By all appearances, AT&T's deal to purchase the 700MHz spectrum owned by Qualcomm (for its defunct MediaFLO service) is going to close any day now — and Verizon is striking back, forging a deal with SpectrumCo to buy out its 122 licenses in the AWS band. SpectrumCo is the joint venture of Comcast, Time Warner Cable, and Bright House that was formed to oversee a portfolio of wireless spectrum to be used collectively by the landline companies — but clearly, their business model has stumbled, and none has managed to launch a wildly-successful wireless service. You might recall that Cox recently announced its exit from wireless altogether, in fact; it had been previously been a member of SpectrumCo as well. Comcast cashes out $2.3 billion in this deal; TWC, $1.1 billion, and Bright House gets $189 million.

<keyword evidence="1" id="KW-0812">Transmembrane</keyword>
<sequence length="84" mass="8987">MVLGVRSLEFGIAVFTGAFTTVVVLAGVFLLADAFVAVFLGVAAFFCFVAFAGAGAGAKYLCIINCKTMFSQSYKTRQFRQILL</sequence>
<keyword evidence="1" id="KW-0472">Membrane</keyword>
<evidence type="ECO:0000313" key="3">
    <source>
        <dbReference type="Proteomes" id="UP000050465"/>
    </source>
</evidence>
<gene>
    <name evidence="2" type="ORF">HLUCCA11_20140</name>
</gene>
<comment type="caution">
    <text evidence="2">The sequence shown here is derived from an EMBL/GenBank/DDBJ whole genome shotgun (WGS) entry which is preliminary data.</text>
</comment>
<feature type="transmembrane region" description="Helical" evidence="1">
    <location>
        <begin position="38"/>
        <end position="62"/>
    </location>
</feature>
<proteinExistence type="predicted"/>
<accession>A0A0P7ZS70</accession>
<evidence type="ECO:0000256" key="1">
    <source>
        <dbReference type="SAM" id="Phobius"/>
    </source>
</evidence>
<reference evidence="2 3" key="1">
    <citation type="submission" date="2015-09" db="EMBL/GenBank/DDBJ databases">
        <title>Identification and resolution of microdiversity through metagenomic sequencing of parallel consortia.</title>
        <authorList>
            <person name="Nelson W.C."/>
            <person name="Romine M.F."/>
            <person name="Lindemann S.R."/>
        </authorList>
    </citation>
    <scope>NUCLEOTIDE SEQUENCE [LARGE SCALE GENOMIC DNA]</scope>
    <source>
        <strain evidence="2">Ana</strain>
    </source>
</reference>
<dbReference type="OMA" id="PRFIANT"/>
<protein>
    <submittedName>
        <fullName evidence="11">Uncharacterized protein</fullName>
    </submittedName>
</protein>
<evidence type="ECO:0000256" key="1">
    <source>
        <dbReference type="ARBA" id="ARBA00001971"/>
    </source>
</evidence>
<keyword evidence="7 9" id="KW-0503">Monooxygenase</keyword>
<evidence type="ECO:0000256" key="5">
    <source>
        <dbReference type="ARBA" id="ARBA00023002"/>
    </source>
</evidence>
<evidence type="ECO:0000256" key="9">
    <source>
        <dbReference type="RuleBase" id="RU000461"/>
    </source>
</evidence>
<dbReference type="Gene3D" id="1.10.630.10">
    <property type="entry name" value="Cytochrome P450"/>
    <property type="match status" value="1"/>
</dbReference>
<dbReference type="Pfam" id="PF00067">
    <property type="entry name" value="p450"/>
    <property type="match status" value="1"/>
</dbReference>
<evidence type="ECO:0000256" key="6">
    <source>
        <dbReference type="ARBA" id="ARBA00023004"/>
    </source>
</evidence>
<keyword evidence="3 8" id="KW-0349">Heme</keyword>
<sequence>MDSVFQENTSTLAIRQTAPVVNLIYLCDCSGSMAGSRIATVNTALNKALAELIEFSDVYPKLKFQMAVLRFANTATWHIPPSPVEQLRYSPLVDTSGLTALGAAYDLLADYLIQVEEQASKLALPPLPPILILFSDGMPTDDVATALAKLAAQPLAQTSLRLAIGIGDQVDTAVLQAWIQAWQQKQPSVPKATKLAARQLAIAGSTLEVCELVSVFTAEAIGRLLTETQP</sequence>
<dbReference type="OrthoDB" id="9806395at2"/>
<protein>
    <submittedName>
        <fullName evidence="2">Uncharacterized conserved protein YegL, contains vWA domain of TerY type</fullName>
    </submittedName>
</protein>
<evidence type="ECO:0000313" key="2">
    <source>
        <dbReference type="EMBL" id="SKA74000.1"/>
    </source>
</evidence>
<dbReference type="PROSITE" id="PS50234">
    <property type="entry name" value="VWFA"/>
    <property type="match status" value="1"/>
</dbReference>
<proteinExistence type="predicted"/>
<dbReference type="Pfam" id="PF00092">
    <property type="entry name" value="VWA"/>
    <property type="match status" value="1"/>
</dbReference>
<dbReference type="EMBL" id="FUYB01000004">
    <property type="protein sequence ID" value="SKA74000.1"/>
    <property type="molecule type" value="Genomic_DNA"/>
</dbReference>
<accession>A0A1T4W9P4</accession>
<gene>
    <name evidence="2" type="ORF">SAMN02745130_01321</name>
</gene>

The deal is interesting on many levels. First off, it signals that Verizon is projecting a spectrum crunch of its own at some point in the future, and it's looking to fight that off proactively; it also means that Verizon will no longer be offering a 700MHz-only LTE footprint. Instead, it'll be going AT&T's route with a 700MHz / AWS hybrid, which might actually be good news for hardware interoperability in the long term. And it's also important to note that this doesn't mean the cable companies will be locked out of wireless altogether — the deal will allow all three to sell Verizon's service directly and to offer service using wholesale Verizon spectrum if they wish. They're also forming an "innovation technology joint venture for the development of technology to better integrate wireline and wireless products and services," which could produce some interesting results in an industry that doesn't really have a reputation for moving quickly.

As SpectrumCo's press release notes, this deal is subject to FCC approval. Assuming all the loose ends get tied up on AT&T-Qualcomm, that would presumably make this package an easier sell.